Causes Of Postmenopausal Bleeding

Medically Reviewed by Dr Sravya, MBBS, MS 

Bleeding after menopause? –A concern?

Bleeding after menopause is not normal. Women attain menopause (above age 45) when they stop menstruating and it is confirmed after 12 months of their last period. Bleeding or spotting after menopause(post-menstrual spotting) is called postmenopausal bleeding (PMD).

Bleeding after menopause indicates a sign of minor health problems, but sometimes it can be a sign of a serious medical condition. Postmenopausal bleeding simply means vaginal bleeding which occurs a year or more after your last period.

According to the studies, postmenopausal bleeding is seen in 10% of women who are above the age of 55.

What causes postmenopausal bleeding?

There are several causes of Postmenopausal bleeding and one of the most common causes is due to benign (non-cancerous) gynaecological conditions like endometrial or uterine polyps.

Uterine cancer is one of the most common types of reproductive cancer which is a sign in 10% of women who bleed after menopause.

Causes of postmenopausal bleeding

Generally, menopause is caused when there is a shift in oestrogen and progesterone, but there is an extreme fluctuation of these hormones that causes some abnormal symptoms such as vaginal bleeding leading to PMD.

Physical or mental stress can also cause PMD which may indicate the presence of uterine cancer.

How would you identify the cause of postmenopausal bleeding?

Signs and symptoms of postmenopausal bleeding:

Most of the women with PMD show no other symptoms but they may show few symptoms depending on the cause of bleeding.

Symptoms which postmenopausal women may experience include:

Some other signs & symptoms may include:

How is postmenopausal bleeding treated?

Treatment of postmenopausal bleeding depends on the underlying cause of bleeding and in a few cases, bleeding may require no treatment. 

The most commonly used treatment methods are as follows:

Things to remember about postmenopausal bleeding:

Postmenopausal bleeding is never normal:

Vaginal bleeding after menopause can indicate some serious health problems. Whether it’s light or heavier flow, it’s not normal to bleed after menopause and it’s best if you consult a doctor immediately.

There are several serious causes, but some are more serious than others:
In most cases, PMD is caused by vaginal/endometrial atrophy, fibroids or polyps. It could also be a sign of endometrial cancer.
According to the National Cancer Institute research, 9% of postmenopausal women who sought medical attention for bleeding were diagnosed with endometrial cancer.

If endometrial cancer is detected early, a woman has a probability of 95% to survive cancer for at least 5 years.

Age risks:
Postmenopausal bleeding is less likely to occur the longer you have been in menopause and according to some studies, women are much more likely to experience bleeding during the first year of menopause.

But you still need to pay attention if you’ve been postmenopausal for a while because endometrial cancer mostly affects women in their mid-60s.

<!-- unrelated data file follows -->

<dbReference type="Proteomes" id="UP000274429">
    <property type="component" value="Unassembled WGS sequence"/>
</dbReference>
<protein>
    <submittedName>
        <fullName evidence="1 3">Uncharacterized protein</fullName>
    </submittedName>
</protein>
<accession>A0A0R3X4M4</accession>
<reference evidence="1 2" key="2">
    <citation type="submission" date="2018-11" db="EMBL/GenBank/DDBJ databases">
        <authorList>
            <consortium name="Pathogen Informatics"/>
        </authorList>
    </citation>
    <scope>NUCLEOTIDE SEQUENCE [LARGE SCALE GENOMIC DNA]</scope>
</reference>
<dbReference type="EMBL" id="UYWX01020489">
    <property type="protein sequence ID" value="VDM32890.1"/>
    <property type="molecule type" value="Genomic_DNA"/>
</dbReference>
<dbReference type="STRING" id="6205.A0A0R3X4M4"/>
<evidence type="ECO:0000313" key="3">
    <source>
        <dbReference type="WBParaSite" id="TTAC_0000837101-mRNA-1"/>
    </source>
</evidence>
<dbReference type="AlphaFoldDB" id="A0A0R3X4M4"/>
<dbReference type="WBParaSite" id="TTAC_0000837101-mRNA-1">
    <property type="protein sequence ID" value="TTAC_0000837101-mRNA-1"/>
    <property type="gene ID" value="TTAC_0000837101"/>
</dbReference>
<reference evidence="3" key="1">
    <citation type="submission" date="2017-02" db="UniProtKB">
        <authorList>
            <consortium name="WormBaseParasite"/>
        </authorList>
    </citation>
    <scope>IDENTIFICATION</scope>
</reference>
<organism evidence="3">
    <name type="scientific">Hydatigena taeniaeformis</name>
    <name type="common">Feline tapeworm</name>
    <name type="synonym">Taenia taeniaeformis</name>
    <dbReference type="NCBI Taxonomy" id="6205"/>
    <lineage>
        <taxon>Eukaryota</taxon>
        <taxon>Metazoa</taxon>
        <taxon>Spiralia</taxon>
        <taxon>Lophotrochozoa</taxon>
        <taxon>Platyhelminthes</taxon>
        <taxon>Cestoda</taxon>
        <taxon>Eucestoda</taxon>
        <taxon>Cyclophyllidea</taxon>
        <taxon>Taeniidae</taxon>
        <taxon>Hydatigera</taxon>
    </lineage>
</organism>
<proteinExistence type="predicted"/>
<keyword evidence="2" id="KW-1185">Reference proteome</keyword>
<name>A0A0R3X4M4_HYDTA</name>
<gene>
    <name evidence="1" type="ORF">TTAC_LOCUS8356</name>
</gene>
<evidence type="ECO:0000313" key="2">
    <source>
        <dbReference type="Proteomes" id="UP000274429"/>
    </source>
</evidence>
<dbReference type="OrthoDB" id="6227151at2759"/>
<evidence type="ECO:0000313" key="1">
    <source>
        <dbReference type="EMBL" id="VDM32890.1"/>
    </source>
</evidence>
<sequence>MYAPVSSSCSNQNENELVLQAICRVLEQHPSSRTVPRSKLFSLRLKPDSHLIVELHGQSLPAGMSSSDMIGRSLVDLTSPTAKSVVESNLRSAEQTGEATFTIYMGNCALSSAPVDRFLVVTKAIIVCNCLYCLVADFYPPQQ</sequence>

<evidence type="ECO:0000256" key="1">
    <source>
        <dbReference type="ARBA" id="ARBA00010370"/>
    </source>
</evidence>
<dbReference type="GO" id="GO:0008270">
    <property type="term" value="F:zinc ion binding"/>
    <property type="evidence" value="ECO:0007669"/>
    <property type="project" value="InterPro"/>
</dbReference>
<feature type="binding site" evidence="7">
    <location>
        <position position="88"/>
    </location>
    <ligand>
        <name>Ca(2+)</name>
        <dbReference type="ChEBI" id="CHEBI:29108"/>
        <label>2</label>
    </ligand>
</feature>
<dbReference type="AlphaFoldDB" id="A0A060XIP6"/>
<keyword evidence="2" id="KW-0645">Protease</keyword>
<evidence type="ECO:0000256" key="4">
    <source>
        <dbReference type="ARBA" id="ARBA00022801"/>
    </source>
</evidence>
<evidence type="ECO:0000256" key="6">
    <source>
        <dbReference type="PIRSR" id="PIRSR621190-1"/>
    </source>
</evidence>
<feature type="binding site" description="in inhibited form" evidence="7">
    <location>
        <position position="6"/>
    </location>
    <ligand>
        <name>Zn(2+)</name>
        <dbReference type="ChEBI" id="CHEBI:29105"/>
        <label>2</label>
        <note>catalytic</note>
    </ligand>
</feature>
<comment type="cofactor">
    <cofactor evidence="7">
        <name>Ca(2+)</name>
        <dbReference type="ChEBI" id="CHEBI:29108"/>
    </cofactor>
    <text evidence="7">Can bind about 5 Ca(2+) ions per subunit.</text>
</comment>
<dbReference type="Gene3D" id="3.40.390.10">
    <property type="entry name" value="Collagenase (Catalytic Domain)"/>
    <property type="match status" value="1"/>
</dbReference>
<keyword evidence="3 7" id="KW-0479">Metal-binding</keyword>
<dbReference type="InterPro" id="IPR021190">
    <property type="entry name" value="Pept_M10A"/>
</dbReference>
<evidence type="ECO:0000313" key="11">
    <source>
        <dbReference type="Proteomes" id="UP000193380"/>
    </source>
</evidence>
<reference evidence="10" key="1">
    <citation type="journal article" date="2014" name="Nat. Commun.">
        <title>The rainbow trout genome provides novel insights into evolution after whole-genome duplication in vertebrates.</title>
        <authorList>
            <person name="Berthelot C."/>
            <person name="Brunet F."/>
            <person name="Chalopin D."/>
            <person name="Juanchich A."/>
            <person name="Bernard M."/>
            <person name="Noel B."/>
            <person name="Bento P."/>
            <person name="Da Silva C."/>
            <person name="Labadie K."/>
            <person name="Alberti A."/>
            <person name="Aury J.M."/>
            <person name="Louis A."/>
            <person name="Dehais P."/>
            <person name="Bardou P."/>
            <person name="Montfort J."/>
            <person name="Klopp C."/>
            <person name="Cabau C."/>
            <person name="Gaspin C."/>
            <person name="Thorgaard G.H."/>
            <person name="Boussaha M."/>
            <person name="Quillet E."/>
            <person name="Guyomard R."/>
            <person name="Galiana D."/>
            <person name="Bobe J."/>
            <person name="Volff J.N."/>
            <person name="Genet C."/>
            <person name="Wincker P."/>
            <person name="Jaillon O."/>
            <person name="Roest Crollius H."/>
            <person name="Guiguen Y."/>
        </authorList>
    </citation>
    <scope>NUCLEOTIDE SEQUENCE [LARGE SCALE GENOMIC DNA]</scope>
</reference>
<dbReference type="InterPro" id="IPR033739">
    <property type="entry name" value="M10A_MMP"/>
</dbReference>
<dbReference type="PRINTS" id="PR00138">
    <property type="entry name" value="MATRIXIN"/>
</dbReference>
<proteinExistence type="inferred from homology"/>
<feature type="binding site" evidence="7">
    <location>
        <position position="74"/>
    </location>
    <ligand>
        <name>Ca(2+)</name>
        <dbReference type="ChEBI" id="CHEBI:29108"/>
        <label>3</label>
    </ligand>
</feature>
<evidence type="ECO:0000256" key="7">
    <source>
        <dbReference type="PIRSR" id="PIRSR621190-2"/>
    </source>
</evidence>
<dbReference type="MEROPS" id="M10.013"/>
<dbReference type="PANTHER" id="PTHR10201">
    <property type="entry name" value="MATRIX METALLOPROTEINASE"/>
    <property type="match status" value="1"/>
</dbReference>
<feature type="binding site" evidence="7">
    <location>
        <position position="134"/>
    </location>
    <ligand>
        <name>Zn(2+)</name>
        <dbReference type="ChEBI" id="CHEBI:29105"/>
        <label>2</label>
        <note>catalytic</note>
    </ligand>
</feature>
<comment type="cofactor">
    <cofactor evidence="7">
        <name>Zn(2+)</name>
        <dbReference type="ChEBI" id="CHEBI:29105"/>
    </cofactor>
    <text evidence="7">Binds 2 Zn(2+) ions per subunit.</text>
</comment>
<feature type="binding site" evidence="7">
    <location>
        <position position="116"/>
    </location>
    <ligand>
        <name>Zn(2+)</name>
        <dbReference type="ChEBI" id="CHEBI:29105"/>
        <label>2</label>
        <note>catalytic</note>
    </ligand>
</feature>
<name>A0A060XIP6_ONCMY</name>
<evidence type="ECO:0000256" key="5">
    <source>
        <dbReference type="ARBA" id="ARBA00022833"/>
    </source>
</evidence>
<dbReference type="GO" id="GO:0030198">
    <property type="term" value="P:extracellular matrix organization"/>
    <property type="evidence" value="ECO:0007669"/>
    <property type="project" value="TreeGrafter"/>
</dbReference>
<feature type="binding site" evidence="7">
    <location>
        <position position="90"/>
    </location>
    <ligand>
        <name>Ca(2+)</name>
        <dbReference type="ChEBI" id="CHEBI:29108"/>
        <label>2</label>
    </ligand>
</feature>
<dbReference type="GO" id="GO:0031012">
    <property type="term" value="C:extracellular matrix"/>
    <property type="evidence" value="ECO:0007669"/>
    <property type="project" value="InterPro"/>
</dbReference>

See a specialist:
It’s important to see a gynaecologist even if you have missed periods once or twice after a year of your menopause phase. Early diagnosis and treatment can help you to reduce the risk of developing cancers. Even if you wish to be pregnant, your doctor will suggest some treatment options which may help you to grow your family healthily. 

Do it now, not later!
Postmenopausal bleeding is successfully treatable but if the bleeding is due to cancer, then the treatment depends on the type of cancer and its stage, then the doctor will give you the treatment options and recommend the best choice for you. 

Do not delay your appointments and put yourself at risk of developing other serious diseases. Get yourself treated as early as possible and make yourself free from PMD.

Frequently Asked Questions

Yes, it can stop on its own if it is caused by atrophic vaginitis. But, if the bleeding is caused by the polyps, then it will not stop on its own.

Once you are in postmenopause, it will be there for the rest of your life. But if you get diagnosed early and get treated immediately, you might be free from postmenopausal bleeding. Lifestyle changes play an important role in reducing PMD.

Contact your doctor immediately if you experience vaginal bleeding:

    1. More than 12 months after your menstrual period
    2. More than a year after Hormone Replacement Therapy (HRT)

Make an appointment

Applications are processed by the call center operators on weekdays from 8:00am to 8:00pm.

    A note to our visitors

    This website has updated its privacy policy in compliance with changes to European Union data protection law, for all members globally. We’ve also updated our Privacy Policy to give you more information about your rights and responsibilities with respect to your privacy and personal information. Please read this to review the updates about which cookies we use and what information we collect on our site. By continuing to use this site, you are agreeing to our updated privacy policy.